Volume 13, Issue 7 - September 2012


Consumer Purchases
What Do Other Buys Mean for Windows?
by Michael Collins

Most door and window manufacturers report that the commercial segment of their business is performing quite well. Non-bank corporations in the United States are holding an estimated $1 trillion in cash. Clearly, as the economy improves, these companies will be more than capable of investing in buildings and improvements. The question facing many companies is the residential side of their business. When will the pent-up demand in the residential segment of our industry begin to more fully express itself?

Housing numbers and employment figures continue to flicker back and forth each month or so. A statistic that painted a dire picture one month turns positive the following month. This is always to be expected in an economy as large as ours. We often refer to the U.S. economy as being similar to steering an aircraft carrier—changes in course take a long time and are often difficult to perceive. There are, however, ways of checking in on the health of the consumer that have bearing on the door and window industry.

What are We Buying?
Automobile purchases are similar to remodeling and construction projects in that they typically are planned out carefully and are dependent on obtaining financing. They are also among the largest of non-housing expenditures made by consumers. In June, the auto industry’s seasonally adjusted annual selling rate was 14.1 million vehicles. The first six months of this year saw 7.3 million vehicles sold, nearly 15 percent more than in the first half of 2011. The ability of the U.S. consumer to drive such an increase in auto sales bodes very well for the building products industry. Individuals worried about losing their job or not having enough money to pay their bills do not rush out to buy new cars, doors or windows.

Other measures of consumer spending, such as consumer confidence levels, have recently sent signals that indicate a cautious consumer and one who is unwilling to spend money. In the face of that conflicting evidence, how can a door or window manufacturer form a meaningful picture of the recovery of the residential sector? The financial markets provide us with another predictor of consumer behavior in the form of the stock market. The stock market typically is seen as a leading indicator that shows us what the performance of a company will be six months in the future. By looking at the performance of the shares of companies that are dedicated to consumer products, we are able to glean how the market thinks earnings—which are driven by consumer spending—will look two quarters from now.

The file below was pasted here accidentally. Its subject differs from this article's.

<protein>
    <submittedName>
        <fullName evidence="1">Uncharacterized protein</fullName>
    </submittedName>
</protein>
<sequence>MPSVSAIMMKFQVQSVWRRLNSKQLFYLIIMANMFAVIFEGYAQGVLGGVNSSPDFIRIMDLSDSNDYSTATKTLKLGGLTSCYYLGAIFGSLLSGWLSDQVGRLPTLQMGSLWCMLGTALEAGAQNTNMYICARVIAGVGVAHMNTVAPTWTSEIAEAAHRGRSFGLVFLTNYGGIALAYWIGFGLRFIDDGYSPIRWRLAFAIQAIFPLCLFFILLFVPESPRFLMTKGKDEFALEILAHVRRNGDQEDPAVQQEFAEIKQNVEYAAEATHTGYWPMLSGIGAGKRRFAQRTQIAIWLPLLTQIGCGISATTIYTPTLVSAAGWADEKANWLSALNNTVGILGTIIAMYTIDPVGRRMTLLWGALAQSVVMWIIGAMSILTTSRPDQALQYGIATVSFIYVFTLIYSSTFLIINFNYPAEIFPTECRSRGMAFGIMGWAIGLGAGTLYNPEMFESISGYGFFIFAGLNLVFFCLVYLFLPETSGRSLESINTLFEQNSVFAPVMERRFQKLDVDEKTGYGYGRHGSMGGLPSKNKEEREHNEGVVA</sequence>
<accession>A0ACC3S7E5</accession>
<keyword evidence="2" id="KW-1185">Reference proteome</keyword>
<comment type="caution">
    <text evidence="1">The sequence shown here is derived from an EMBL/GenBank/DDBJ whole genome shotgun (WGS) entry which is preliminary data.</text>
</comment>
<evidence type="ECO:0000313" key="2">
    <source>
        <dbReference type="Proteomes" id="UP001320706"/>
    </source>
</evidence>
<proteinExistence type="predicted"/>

Whose Stock is Rising?
Starting with fairly large ticket items, such as home appliances, we should look at the performance of Whirlpool Corp. (NYSE: WHR). Shares of this company, which is heavily reliant upon a consumer willing to spend money, rose just over 40 percent in 2012 through the end of July. Appliances are a meaningful proxy for remodeling expenditures because they, too, are often driven by a desire to upgrade and improve. Just as doors and windows that get replaced are typically not broken, washers, dryers and stoves have seldom completely ceased to perform when they are replaced. Turning to another company whose sales are driven by consumer “wants” rather than “needs,” we should look at Apple Inc. (NASDAQ: AAPL). Shares in this company, whose non-computer products have captured tremendous attention and wallet share among consumers, also rose just over 40 percent through July. The Home Depot Inc. (NYSE: HD) is an excellent barometer of the DIY market and has experienced share price appreciation just shy of 25 percent in the first seven months of 2012. Shares of Expedia Inc. (NASDAQ: EXPE), which should be viewed as primarily an indicator of the health of consumers and secondarily of business spending on travel, rose a whopping 85 percent through the first seven months of the year.

The fact is that Amazon.com, eBay, Marriott and a host of other companies whose earnings are driven by consumer spending, have seen strong share price appreciation so far this year. The perceived value of these important companies would not have seen such strong growth this year if it were not for the U.S. consumer continuing to spend and fuel the recovering economy. Since savings rates have improved, this spending is real and is not driven solely by unsustainable increases in credit card debt. In the quarters ahead, proactive participants in the door and window industry should also find themselves the beneficiaries of the consumer’s willingness to spend.

Michael Collins is an investment banker and a partner of Building Industry Advisors. He specializes in mergers and acquisitions in the door and window industry.


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